This weekend marks the Mississippi Freedom Summer 50th Anniversary:
In the summer of 1964, hundreds of summer volunteers from across America convened in Mississippi to put an end to the system of rigid segregation. The civil rights workers and the summer volunteers successfully challenged the denial by the state of Mississippi to keep Blacks from voting, getting a decent education, and holding elected offices.
As a result of the Freedom Summer of 1964, some of the barriers to voting have been eliminated and Mississippi has close to 1000 Black state and local elected officials. In fact, Mississippi has more Black elected officials than any other state in the union. While the Freedom Summer of ’64 made profound changes in the state of Mississippi and the country, much remains to be accomplished.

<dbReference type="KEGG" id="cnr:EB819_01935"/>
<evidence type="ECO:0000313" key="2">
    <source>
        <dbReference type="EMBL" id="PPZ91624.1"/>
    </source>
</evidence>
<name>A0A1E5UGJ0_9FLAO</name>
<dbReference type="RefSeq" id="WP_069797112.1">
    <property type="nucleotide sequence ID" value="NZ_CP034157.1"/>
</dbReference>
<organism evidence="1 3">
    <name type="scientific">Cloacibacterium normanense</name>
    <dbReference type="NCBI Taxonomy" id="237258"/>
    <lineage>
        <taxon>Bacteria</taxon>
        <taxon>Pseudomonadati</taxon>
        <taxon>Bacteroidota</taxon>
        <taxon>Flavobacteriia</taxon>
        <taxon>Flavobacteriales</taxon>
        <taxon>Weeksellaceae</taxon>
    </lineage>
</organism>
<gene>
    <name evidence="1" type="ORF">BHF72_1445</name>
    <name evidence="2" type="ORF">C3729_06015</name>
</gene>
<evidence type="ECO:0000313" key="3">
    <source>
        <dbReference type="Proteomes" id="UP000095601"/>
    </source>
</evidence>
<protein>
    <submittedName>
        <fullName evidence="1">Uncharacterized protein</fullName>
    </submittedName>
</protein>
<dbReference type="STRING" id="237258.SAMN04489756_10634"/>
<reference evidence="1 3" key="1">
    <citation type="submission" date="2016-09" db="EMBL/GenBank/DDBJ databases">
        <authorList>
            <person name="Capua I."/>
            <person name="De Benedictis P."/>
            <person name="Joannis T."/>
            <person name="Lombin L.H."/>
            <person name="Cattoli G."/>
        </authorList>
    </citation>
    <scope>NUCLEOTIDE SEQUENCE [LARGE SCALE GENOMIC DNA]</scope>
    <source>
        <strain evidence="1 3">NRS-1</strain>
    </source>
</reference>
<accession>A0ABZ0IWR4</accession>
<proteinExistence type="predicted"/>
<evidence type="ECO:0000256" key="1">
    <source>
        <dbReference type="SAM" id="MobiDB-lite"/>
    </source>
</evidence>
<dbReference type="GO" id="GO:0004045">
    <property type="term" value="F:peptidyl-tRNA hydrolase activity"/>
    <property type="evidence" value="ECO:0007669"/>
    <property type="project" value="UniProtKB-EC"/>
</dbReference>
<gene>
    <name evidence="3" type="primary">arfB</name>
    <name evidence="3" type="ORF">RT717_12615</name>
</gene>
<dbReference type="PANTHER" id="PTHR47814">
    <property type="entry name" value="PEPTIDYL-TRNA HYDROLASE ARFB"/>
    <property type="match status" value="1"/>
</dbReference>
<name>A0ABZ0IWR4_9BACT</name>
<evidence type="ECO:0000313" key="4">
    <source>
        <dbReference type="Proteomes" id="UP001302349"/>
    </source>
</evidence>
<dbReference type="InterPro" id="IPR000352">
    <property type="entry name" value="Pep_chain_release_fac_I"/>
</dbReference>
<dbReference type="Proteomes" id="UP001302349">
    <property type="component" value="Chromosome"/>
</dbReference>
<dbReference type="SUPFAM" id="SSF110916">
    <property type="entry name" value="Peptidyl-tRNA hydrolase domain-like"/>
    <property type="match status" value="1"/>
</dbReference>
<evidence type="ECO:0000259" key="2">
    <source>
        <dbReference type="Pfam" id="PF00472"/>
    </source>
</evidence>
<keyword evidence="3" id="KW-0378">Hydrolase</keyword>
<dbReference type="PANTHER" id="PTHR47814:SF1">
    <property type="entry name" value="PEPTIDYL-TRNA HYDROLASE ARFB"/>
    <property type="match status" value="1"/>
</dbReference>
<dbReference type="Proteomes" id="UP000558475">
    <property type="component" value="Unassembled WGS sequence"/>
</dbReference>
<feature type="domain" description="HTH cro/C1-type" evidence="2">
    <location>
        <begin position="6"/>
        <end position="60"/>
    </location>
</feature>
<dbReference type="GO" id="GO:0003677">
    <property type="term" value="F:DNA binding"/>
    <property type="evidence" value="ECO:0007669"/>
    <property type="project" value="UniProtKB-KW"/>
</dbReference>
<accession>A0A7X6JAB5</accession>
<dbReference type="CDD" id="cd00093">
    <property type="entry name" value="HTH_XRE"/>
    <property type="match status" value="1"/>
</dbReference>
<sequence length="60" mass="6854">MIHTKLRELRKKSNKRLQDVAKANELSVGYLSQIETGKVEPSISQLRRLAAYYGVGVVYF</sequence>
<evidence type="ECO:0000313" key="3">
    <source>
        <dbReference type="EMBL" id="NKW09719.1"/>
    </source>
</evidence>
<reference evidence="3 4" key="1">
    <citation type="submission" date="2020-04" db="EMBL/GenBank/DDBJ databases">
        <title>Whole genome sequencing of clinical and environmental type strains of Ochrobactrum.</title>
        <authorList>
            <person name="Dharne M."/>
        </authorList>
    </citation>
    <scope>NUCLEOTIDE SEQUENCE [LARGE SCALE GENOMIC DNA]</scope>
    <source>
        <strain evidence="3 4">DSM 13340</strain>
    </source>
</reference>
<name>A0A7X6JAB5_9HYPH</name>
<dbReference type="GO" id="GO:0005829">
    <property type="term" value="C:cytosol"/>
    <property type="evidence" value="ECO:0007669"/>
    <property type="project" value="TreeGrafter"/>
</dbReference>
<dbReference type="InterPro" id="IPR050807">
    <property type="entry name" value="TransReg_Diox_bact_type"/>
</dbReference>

The Mississippi Freedom Summer 50th Anniversary Conference will convene in Jackson, Mississippi both to recognize the accomplishments of those who worked for changes to the politically segregated Mississippi and to discuss how to continue the struggle toward Mississippi reaching its full potential for all of its citizens.
The Jackson Clarion Ledger will provide coverage, Coming Sunday: Freedom Summer 50th Anniversary:
Fifty years ago, “Freedom Summer” organizers set out to change Mississippi. They wound up changing the nation, too.
Join us Sunday online and in print for complete coverage of the 50th anniversary of Freedom Summer.
For me, Mississippi Freedom Summer will always be a poignant reminder of all those who braved vicious racial hatred and physical abuse to register voters in the South, and those who gave their lives for your right to vote. Those Americans who say that they can’t be bothered to vote dishonor all those who risked their lives to give you that right, and those who gave all.